Joanna Newsom

Have One on Me
Drag City

Joanna Newsom

In an era when single-song downloads are dominating music sales, dropping a two-hour opus sprawled over three discs is probably the worst possible business decision. But if you’re holding your breath hoping Joanna Newsom is going to dumb it down so she can sell a few extra tracks on iTunes, you might as well exhale.

Have One on Me, the Nevada City singer/songwriter’s third album, isn’t just remarkable for its heft, but also for its craft. The album spreads 18 songs evenly over three discs with nary a chorus to be found. This is free verse poetry set to meandering, richly layered music, making this album an intimidating listen. However, those lucky (or brave) enough to immerse themselves in Have One on Me will be rewarded. Elegant string arrangements, spare percussion and Newsom’s virtuosity on her signature harp work in perfect concert with Newsom’s intimate vocal performance. Spend time with Have One on Me, and it will certainly spend time with you.

Newsom’s approach may be avant-garde, but her subject matter is familiar. Much of the landscape of the album is rooted in Northern California. The title track alludes to Irish-born dancer Lola Montez, for whom Mount Lola, the highest point in Nevada County is named; and “In California” references Milk Lake, also in Nevada County. In more general terms, subject matter treads the well-worn paths of love, God and death. But Newsom can paint even these commonplace themes in the freshest colors. In “Easy,” Newsom sings sweetly in an ode to a lover, “Honey, you please me/Even in your sleep,” before closing with the eerily endearing (or perhaps just plain eerie) lines “You must not fear/You must meet me, to see me/I am barely here/But Like a Bloody Mary/Seen in the mirror: Speak my name/And I appear.” “Ribbon Bows” struggles with questions of the divine. Newsom ponders, “God, No God. God, No God. Sweet appraising eye of the dog, blink once if god, twice if no god.”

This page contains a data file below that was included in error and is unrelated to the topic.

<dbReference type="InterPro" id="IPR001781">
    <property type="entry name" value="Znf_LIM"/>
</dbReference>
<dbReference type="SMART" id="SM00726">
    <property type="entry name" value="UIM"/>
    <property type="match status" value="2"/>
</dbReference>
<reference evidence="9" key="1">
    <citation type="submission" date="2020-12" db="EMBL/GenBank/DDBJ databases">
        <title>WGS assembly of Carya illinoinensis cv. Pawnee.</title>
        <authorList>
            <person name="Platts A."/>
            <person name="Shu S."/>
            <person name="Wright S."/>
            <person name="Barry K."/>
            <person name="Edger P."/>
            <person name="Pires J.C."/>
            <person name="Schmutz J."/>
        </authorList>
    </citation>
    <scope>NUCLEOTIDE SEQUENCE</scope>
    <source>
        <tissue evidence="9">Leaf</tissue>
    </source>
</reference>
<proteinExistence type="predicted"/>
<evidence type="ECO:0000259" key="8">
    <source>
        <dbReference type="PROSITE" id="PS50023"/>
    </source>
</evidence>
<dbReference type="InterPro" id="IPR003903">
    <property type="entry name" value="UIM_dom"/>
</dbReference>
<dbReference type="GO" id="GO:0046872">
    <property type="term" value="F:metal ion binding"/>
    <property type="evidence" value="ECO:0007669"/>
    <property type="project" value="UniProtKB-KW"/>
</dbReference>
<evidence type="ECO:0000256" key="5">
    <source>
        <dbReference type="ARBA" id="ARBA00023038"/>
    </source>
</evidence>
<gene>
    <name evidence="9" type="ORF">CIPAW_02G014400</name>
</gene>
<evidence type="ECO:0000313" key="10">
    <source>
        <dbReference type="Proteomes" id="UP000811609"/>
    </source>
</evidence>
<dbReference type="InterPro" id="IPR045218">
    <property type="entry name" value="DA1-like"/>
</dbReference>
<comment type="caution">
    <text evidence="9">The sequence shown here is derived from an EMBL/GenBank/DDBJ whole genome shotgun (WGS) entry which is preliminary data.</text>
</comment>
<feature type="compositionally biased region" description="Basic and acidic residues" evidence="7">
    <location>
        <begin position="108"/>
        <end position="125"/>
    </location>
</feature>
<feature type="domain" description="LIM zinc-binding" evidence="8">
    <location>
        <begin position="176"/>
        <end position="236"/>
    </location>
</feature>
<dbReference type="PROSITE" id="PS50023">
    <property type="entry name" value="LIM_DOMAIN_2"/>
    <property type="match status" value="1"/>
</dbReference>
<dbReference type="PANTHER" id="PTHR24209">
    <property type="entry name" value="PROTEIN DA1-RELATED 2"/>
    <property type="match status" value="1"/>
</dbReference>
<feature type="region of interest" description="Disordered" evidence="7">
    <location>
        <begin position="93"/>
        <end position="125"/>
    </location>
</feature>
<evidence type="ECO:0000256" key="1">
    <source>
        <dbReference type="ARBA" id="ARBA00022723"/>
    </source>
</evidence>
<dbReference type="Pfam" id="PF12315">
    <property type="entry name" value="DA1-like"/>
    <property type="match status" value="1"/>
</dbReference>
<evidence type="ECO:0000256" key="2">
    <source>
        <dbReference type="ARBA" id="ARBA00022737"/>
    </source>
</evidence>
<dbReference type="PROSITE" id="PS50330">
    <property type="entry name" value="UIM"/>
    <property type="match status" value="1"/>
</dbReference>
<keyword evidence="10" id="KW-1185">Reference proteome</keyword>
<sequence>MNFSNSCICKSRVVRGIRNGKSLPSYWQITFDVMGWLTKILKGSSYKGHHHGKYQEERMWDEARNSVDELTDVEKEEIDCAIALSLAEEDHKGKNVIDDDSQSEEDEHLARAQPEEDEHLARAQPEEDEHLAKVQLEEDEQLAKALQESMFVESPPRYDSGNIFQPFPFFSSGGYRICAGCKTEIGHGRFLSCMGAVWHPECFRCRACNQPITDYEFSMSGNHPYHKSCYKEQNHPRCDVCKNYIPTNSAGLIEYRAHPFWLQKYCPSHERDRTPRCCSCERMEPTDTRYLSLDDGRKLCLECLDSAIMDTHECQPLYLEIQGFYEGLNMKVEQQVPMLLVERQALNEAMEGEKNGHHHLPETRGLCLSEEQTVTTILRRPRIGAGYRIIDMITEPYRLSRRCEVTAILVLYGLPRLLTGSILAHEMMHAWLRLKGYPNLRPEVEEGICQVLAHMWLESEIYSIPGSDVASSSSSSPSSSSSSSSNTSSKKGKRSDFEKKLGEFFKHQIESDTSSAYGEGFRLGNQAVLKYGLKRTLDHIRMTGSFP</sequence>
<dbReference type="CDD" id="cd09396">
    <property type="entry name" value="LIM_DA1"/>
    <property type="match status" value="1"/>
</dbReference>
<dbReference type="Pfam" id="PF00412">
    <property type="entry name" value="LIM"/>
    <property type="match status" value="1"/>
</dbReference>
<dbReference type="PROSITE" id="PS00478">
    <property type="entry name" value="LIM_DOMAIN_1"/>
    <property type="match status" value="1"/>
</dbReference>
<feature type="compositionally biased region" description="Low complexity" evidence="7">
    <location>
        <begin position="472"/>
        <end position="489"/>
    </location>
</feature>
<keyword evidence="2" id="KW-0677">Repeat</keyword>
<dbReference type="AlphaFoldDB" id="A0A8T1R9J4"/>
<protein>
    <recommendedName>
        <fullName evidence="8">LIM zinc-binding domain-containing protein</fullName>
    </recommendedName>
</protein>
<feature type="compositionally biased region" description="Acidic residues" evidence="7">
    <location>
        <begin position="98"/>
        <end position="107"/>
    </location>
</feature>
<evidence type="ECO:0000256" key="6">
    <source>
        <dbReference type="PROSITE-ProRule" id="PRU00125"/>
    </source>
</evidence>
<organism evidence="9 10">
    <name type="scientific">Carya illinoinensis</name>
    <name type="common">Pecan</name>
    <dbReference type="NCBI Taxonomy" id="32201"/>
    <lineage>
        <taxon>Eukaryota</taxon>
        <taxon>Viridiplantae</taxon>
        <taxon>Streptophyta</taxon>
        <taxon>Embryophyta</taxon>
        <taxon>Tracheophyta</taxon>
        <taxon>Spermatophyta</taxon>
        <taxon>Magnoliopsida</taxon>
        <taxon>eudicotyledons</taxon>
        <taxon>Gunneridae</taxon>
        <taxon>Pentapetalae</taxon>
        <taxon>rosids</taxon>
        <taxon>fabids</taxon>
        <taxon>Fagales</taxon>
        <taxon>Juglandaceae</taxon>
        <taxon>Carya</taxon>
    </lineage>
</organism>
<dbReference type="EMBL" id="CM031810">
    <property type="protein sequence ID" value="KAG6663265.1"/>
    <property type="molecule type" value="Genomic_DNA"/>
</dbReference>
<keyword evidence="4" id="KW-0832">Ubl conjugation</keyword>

Similarly, there are no easy answers on Have One on Me. Everything’s open for interpretation. Newsom’s lyrics sheet, wonderfully laid out in this beautifully constructed box set, has as many twists and turns as her music. It’s worth the extra digging to discover the roots of the songwriter’s more esoteric references—at the very least, Have One on Me could very well expand your vocabulary.

Sonically, the album shows a different side of Newsom. The pixie-led forest nymph found on her previous full-length Ys seems to have ditched the moonlit meadows for grittier environs. Songs such as “Soft as Chalk” and “Baby Birch” have more in common with Cat Power’s The Greatest than they do with pastoral poetry. And the change of tone has done Newsom well. There’s a directness and confidence in these tracks that provide real punch, ensuring that this lengthy album never becomes too wistful.

Not surprisingly, some of Have One on Me‘s most alluring moments occur when Newsom puts down the multi-instrumental arrangements and relies simply on her harp and voice. “’81″ is one such number on which Newsom makes measured, cascading rolls across her harp, singing in her alluring falsetto, “Meet me in the Garden of Eden/Bring a friend/We are going to have ourselves a time.“ Well, with an invitation like that, there doesn’t seem all that much to be intimidated by now, does there?